As far as I can tell, the Ninth Circuit’s decision last week in Santopietro v. Howell has been largely overlooked, even though it involves something that has never happened before in the history of the United States: the use of the phrase “sexy cop” in a judicial opinion.
The case also confirms that sexy cops have First Amendment rights, not that those rights have really been under siege lately.
In 2011, Michele Santopietro and Lea Patrick traveled to Las Vegas, where they intended to act as street performers on the Strip. Specifically, they planned to dress up as sexy cops and pose for pictures with tourists in exchange for tips, the sort of thing that is also common in Hollywood, for example. See, e.g., “Nobody Tells This Wookiee What to Do,” Lowering the Bar (Feb. 6, 2007). In Vegas (and probably also in Hollywood) the authorities take the position that actually selling this service would require a license to do business in the county, but you don’t need a license if working only for voluntary donations (i.e., tips). I don’t know what it takes to get a sexy-cop license, but neither of these sexy cops had one, and they were arrested by undercover officers (sexiness unknown) who claimed they were actually demanding money. According to the district court, this is what happened:
Howell [an undercover officer working the sexy-cop beat] asked Santopietro and Patrick how much it cost to have a photo taken, and Santopietro replied that the picture was free, and that they posed for tips…. Howell posed for a picture with Santopietro and Patrick and then began to walk away without offering payment. Patrick stated “don’t forget the tip,” and Howell responded that he would not tip them. Patrick then stated “you said you would tip.” Patrick said that if Howell was unhappy with the photograph that Crawford, who had taken the photograph, should delete it. After this statement, Crawford approached Santopietro and asked what she was going to do if Crawford did not delete the picture. Santopietro said that she was not going to do anything. Patrick told Howell that Howell had entered into a verbal contract with her to give a tip.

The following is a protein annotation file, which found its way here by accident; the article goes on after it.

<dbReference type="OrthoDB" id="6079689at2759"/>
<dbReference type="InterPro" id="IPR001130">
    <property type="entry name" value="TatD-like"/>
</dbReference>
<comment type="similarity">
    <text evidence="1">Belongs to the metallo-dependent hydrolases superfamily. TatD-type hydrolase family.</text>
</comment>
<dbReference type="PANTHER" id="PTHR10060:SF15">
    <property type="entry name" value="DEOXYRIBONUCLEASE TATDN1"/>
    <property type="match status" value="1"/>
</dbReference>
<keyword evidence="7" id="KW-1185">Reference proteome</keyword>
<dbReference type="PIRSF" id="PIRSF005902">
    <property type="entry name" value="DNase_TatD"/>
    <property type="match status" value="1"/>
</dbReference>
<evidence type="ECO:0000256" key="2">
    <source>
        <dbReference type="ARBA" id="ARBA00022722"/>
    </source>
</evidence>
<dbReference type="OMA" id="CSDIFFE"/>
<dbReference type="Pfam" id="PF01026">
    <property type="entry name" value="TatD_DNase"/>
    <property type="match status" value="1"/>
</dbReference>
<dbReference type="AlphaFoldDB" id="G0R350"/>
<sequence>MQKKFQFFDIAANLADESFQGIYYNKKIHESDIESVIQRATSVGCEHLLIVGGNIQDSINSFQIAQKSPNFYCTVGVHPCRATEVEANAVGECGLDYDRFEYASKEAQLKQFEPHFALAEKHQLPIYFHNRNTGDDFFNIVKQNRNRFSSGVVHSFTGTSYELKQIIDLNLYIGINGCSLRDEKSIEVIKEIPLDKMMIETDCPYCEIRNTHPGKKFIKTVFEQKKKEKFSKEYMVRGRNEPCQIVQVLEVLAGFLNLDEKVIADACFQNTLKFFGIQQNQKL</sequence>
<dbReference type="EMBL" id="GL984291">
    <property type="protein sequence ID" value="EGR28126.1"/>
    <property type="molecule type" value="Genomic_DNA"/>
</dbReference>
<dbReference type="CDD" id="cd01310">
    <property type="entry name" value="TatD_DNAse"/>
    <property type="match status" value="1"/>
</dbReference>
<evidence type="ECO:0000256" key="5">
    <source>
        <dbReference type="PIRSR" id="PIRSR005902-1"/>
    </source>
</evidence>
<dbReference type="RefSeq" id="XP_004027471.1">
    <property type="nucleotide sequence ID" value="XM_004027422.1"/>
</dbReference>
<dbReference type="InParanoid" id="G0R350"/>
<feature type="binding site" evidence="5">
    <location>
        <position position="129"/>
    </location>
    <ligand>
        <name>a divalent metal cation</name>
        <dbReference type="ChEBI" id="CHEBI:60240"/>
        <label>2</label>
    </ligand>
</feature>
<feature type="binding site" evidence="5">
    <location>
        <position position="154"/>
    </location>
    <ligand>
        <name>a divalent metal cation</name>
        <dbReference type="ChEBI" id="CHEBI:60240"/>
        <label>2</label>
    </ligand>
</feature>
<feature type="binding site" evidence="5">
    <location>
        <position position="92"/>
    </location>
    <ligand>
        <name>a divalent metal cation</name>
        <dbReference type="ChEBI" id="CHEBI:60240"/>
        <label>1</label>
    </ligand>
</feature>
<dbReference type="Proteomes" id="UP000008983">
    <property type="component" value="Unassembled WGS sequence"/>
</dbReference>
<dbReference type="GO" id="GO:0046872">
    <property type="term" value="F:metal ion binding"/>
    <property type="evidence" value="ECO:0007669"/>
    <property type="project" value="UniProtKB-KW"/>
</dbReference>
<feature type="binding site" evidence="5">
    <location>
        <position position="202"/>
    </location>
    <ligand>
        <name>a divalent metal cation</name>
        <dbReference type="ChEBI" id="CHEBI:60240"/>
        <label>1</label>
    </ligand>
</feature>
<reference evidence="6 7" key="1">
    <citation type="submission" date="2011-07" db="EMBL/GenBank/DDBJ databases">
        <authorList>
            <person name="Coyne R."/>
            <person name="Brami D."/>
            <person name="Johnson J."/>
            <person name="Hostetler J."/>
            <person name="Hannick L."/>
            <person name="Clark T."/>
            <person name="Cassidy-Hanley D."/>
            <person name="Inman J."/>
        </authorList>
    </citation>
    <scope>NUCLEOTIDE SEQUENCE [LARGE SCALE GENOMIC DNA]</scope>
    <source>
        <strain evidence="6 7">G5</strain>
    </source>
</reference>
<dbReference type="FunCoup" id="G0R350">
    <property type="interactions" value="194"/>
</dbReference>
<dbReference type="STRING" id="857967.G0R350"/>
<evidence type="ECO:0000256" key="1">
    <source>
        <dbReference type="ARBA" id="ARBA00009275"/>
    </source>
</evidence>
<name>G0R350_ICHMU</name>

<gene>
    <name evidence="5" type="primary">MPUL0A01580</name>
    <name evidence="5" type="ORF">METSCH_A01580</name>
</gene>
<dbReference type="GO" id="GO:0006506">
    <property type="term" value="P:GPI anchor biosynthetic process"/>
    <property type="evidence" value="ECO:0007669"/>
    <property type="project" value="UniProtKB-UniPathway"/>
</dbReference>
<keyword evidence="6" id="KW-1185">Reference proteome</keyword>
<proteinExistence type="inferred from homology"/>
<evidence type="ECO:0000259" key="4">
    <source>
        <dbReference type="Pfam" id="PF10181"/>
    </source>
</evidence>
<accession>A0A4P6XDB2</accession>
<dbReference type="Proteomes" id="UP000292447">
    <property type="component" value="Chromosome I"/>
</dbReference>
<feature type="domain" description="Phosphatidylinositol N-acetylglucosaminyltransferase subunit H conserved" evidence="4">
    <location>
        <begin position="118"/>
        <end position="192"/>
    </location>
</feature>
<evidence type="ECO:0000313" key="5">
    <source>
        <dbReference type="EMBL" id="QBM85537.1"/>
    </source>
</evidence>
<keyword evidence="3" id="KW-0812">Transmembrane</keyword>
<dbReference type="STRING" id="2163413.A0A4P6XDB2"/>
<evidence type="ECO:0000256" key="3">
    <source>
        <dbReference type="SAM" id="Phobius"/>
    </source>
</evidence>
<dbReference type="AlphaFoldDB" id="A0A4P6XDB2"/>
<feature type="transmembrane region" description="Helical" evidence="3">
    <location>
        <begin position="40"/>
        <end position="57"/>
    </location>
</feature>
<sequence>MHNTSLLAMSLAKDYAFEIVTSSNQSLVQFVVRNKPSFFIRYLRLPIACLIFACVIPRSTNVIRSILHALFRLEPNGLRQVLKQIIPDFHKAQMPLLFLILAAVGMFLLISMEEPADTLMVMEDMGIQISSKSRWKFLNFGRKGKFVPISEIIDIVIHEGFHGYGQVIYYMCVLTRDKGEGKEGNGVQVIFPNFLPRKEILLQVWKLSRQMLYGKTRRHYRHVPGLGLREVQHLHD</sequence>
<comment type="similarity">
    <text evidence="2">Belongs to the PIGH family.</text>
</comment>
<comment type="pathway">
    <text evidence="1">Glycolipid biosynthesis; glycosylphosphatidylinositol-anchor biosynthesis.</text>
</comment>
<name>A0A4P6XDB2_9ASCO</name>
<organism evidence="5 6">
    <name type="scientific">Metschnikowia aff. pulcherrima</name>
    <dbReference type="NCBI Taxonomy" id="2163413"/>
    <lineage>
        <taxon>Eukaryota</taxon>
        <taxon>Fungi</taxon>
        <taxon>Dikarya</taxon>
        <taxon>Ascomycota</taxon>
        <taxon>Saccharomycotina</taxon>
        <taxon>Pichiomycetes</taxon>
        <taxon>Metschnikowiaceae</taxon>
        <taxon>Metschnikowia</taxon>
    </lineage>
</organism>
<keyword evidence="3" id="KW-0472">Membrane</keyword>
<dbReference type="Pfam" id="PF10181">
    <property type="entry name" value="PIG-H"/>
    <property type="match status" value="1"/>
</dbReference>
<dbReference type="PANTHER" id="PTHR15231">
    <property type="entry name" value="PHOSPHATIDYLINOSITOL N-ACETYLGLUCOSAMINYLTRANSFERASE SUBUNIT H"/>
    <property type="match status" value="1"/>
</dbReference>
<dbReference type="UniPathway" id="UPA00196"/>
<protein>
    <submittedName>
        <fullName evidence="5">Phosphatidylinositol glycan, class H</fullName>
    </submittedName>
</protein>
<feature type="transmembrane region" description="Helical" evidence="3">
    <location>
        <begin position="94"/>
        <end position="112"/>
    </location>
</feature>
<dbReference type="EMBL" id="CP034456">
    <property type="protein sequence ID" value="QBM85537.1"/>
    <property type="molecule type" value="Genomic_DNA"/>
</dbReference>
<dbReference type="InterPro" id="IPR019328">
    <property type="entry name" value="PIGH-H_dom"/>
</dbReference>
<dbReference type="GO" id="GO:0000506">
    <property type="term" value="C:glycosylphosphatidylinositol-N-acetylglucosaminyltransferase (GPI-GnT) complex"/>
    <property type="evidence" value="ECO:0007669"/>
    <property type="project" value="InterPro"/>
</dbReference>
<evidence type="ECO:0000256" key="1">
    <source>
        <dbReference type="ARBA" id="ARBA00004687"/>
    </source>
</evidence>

Howell approached Patrick and told her that she could not demand a tip. Patrick responded by agreeing that she could not demand a tip, and stated that she was simply telling Howell that he had agreed to tip her.
Howell then arrested both sexy cops for doing business without a license.
The charges against Santopietro were later dropped, however, most likely because she didn’t demand money—only Patrick did that (assuming you think the above was a “demand”). Santopietro then sued, saying her arrest violated the First and Fourth Amendments.
The district court held that the officers had probable cause to arrest both sexy cops, even though only Patrick “demanded” money. Because she “asked for a tip three times in an increasingly aggressive manner and demanded that the officer delete the picture if no tip was given,” the court decided, the officers had probable cause to conclude “that Patrick, and by association, Santopietro” had crossed the line. (Emphasis added). If there was probable cause, then there was no Fourth Amendment violation—and, it apparently reasoned, no First Amendment violation. Case dismissed.